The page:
One way we contributed to the creation of flexible performing arts spaces at the Kennedy Center was by incorporating movable walls and partitions. These elements allowed for the easy reconfiguration of spaces, enabling the Kennedy Center to accommodate a wide range of events, from small-scale performances to large-scale productions.

The adjustable proscenium at the Terrace Theater accommodates many performance types.

We also worked closely with the Kennedy Center to create spaces that foster collaboration and experimentation. By incorporating flexible rehearsal studios and multi-purpose areas, we provided artists with spaces to explore and refine their craft. These dedicated spaces allowed for the development of new works, workshops, and educational programs, further enriching the artistic community at the Center.

Preservation and stewardship

Preserving the rich heritage of the Kennedy Center while meeting contemporary needs requires a delicate and thoughtful approach. Every space within the Center was meticulously evaluated, with a keen focus on safeguarding historical elements that defined its essence. At the same time, modern designs were seamlessly integrated to enhance intimacy and visitor experience. This effort resulted in diverse preservation approaches across the theaters.

The Opera House retained its iconic appearance while incorporating functional changes to better serve its purpose. In the Concert Hall, new lighting and a new color scheme were incorporated that continue and elaborate on the hall's existing architectural details and motifs. The Eisenhower Theater underwent a more transformative process while preserving certain elements to maintain its historic charm. Innovative design elements were introduced, such as new wood paneling overlaid with a fresh color. The balcony was extended to the sides, creating a sense of greater intimacy.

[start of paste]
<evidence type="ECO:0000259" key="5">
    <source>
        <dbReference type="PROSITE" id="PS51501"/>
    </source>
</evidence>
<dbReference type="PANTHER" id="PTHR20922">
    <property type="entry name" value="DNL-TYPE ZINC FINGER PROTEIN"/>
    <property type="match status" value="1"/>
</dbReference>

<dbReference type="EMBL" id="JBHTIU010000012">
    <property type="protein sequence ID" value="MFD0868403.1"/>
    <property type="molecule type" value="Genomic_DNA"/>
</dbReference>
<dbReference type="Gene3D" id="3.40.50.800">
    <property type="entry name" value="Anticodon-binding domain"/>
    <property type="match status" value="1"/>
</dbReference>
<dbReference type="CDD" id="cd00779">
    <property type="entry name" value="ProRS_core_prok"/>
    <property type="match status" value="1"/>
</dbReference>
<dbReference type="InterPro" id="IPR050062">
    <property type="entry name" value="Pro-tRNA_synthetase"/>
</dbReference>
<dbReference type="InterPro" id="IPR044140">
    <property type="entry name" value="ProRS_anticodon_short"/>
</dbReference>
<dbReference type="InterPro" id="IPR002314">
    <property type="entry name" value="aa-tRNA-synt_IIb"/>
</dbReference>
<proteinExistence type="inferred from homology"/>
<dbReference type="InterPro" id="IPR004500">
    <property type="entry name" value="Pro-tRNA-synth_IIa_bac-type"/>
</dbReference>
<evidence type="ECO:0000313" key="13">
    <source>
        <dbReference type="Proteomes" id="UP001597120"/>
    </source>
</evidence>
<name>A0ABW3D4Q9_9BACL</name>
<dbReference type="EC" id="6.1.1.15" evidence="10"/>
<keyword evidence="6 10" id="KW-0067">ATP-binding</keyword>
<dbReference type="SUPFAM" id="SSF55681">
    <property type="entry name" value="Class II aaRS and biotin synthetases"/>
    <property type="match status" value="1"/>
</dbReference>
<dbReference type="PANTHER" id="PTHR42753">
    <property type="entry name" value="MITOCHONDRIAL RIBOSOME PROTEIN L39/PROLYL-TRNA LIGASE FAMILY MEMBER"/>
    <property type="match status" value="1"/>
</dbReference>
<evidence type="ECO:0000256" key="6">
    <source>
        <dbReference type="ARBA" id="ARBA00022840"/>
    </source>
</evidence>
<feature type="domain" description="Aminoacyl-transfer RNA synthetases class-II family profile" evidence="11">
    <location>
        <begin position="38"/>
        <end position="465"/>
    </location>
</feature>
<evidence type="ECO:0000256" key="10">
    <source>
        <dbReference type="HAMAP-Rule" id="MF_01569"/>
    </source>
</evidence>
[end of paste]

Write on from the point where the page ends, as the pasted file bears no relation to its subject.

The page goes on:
The Terrace Theater, Quinn Evans' most recent project at the Kennedy Center, underwent a significant reimagining. The redesign introduced entirely new features, including boxes and modular wood panel walls, transforming it into a space that meets contemporary standards while preserving its historical significance.

As always, we adhered to sustainable practices, using Forest Stewardship Council-certified wood and energy-efficient LED lighting to minimize energy consumption and heating gains. HVAC systems were optimized for energy efficiency, reducing outside air intake significantly, and changes to the restroom systems meant that despite a 25% increase in the number of toilets, the theater achieved a remarkable 46% reduction in water use.

Continuous improvement

The remarkable length of Quinn Evans' collaboration with the Kennedy Center has allowed for the successful knowledge transfer among our design team members. This internal knowledge sharing was instrumental in refining designs iteratively, ensuring that each project built upon the successes and challenges of its predecessors. This iterative approach not only elevated the quality of the work but also allowed us to address unique challenges with innovative solutions, showcasing the Center's commitment to continuous improvement and excellence.